Tesla’s Battery Day this week promised a new, lower cost electric vehicle, but the real significance of the event was the work being invested in bringing down the cost rechargeable lithium-ion batteries, redefining the supply chain and reducing their environmental impact.
As The Driven covered on Wednesday, Tesla plans to address five factors to reduce costs in order to bring to market an electric vehicle that costs $US25,000 (about $A35,000).
This would be $US10,000 cheaper than the original Standard Range Model 3, which Tesla pulled off the menu (but is reportedly still available if you ask for it) and replaced with the Standard Range Plus Model 3 which sells from $US37,990 in the US and from $A73,900 in Australia.
Using a Tesla Model 3 price estimation calculator, a $US25,000 Tesla electric car made in the US could cost as little as $A46,000 – bringing it in line with the all-electric Hyundai Ioniq and the introductory price of the MG ZS EV.
Tesla CEO and co-founder Elon Musk claims that the developments planned by Tesla reduce battery manufacturing costs by a solid 56 per cent, and deliver an increase in range of 54 per cent.
But will Tesla be able to pull it off?
Musk admitted on Battery Day that it will take Tesla up to three years to achieve the proposed advances in battery manufacture, and that even then it would only be able to reach 3 terawatts capacity in energy storage by 2030 when the world as a whole will actually need more like 20-25 terawatts to wean itself off fossil fuels.
Our experts are Dr. Jake Whitehead, Tritium e-mobility partner and electric vehicle research fellow for the University of Queensland, and Dr. Chris Burns, co-founder of battery testing and research company Novonix and a former Tesla senior battery engineer.
Larger, tabless battery
Whitehead thinks that although Tesla’s proposed battery developments are far from being commercialised, it is great to see a number of different potential pathways to further accelerate the reduction in lithium-ion battery costs, as well as simplify and increase the recycling of batteries.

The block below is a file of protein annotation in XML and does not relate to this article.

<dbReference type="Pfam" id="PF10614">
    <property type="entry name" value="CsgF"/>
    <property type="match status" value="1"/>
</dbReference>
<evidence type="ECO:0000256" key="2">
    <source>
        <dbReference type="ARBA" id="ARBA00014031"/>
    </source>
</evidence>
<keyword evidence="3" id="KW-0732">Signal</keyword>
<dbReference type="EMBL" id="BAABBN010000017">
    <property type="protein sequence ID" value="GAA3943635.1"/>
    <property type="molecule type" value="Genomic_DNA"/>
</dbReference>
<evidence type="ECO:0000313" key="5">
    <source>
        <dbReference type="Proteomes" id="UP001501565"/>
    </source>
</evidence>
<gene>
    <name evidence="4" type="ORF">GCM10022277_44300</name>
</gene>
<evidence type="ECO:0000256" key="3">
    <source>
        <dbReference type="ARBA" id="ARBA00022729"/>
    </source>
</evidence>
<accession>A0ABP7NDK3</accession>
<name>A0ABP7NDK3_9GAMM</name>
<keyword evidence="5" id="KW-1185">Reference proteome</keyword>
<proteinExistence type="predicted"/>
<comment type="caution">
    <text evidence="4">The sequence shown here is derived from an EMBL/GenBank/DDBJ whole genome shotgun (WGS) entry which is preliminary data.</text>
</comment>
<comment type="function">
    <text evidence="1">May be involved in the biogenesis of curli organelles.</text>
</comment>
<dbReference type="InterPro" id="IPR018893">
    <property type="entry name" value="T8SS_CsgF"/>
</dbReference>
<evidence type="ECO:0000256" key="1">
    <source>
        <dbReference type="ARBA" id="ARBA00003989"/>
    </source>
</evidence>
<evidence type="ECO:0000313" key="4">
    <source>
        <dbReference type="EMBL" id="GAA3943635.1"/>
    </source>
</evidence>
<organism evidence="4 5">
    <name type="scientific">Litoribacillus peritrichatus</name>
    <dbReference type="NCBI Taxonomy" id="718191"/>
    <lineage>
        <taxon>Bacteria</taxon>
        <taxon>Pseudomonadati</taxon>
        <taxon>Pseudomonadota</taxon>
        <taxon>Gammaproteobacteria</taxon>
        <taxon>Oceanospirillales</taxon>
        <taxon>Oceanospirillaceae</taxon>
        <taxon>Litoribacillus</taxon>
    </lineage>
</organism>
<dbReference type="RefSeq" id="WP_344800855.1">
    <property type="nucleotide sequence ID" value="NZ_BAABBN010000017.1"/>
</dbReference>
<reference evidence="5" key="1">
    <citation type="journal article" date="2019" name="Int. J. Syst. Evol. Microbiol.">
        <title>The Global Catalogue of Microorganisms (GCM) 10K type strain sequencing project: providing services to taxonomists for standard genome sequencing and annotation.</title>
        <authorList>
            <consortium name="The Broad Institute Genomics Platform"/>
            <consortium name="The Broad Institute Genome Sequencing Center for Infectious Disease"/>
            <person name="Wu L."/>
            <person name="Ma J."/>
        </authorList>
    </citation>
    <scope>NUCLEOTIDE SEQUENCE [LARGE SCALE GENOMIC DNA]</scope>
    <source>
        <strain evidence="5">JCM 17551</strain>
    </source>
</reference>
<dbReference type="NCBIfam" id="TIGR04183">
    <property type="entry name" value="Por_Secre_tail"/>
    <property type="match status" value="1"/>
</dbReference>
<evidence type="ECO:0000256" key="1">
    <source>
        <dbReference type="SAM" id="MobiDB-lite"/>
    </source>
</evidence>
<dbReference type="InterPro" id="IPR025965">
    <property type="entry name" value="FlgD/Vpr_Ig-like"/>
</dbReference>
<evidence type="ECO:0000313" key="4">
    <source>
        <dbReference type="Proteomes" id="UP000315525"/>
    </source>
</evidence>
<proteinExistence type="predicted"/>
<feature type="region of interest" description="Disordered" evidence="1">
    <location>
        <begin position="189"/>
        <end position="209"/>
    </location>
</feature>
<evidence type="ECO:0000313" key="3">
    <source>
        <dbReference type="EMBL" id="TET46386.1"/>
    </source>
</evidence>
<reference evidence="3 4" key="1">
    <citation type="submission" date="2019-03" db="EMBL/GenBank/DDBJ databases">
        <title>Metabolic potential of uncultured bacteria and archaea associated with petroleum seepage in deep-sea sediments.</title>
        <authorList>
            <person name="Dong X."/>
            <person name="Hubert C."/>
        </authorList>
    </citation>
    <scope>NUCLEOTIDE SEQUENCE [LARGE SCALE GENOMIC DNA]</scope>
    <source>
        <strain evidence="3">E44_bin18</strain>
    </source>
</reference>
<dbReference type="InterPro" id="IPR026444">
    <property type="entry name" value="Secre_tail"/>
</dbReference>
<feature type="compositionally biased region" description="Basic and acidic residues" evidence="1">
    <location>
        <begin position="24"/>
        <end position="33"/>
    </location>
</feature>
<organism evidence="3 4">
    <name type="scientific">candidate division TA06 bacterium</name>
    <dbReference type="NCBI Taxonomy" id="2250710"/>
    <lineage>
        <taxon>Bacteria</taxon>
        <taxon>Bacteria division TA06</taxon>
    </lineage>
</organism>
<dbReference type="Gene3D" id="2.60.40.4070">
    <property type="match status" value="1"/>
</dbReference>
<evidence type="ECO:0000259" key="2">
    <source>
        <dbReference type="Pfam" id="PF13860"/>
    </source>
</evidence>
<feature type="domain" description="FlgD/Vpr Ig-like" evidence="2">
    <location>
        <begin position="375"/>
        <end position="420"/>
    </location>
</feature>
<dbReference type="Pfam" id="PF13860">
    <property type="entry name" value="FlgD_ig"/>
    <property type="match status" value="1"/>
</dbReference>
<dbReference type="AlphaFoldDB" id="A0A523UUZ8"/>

He adds that the larger form factor battery that Tesla is working on, the so called “Roadrunner” project, will be key to Tesla being able to fit more battery capacity in vehicles.
“The primary motivations for making larger cells is that they are cheaper to manufacture and take up less space at the battery pack level,” he tells The Driven.
“It is the pack level efficiency improvement that is expected to deliver a 16% increase in range – which is significant; but should not be confused with some media reports incorrectly suggesting a 500% increase in energy density.
Burns says the unveiling of a larger battery was unexpected: “To me the biggest surprise was the form factor shown by Tesla, the 4680. I expected Battery Day to focus on their internal cell development and cell-to-pack integration and as well likely discuss their tabless cell design but did not expect it to be in larger cell, rather just the 2170.”
Whitehead thinks that though Tesla has clearly made a leap forward with the larger battery’s tabless design, the company will still need to overcome some hurdles to make it work.
“The larger battery cell is enabled through the tabless cell design which improves thermal management significantly compared to a tab cell as there are multiple electron pathways compared to a single pathway through a traditional tab cell,” he says.
“The tabless design also overcomes a number of other manufacturing disadvantages of tab cells, but they also have there own unique challenges which Tesla is likely still working through.”
Electrodes, anodes and cathodes
Burns says the most important revelation of Battery Day in his opinion was Tesla’s display of innovation in the manufacturing process in an attempt to dramatically reduce pack cost.
“Through efforts to deploy their dry electrode coating and increase factory automation, they are proposing they can reduce 34% of the cost while also significantly decreasing capital investment,” he tells The Driven.
“If they can achieve this it is a huge step in scaling production of lithium-ion cells to support the EV and grid industry.”
But he says that it looks like Tesla still has some work to do to on this process.
“It was referred to as mostly working at pilot scale but seems not without its challenges.,” he says.
“One of the challenges in traditional battery electrode preparation through wet slurry methods is achieving perfect uniformity and distribution of materials in the slurry. I suspect that this is even more challenging in a dry process.
“They are likely still working on how to ensure they have uniform material composition and uniform mass loading of that material while preparing an electrode both of which are absolutely critical to mass production of high quality cells.”
Burns is skeptical, however, that using more silicon in anodes will play out, as there is too much risk for too little gain.
“I do not think that high silicon contents will play a role in Tesla’s short term future from this presentation,” he says.
“Of all the proposed advances they put forward towards a 56% cost reduction, switching to silicon only provided 5% so seems far too high of a risk given the inevitable penalty in lifetime that will come with it.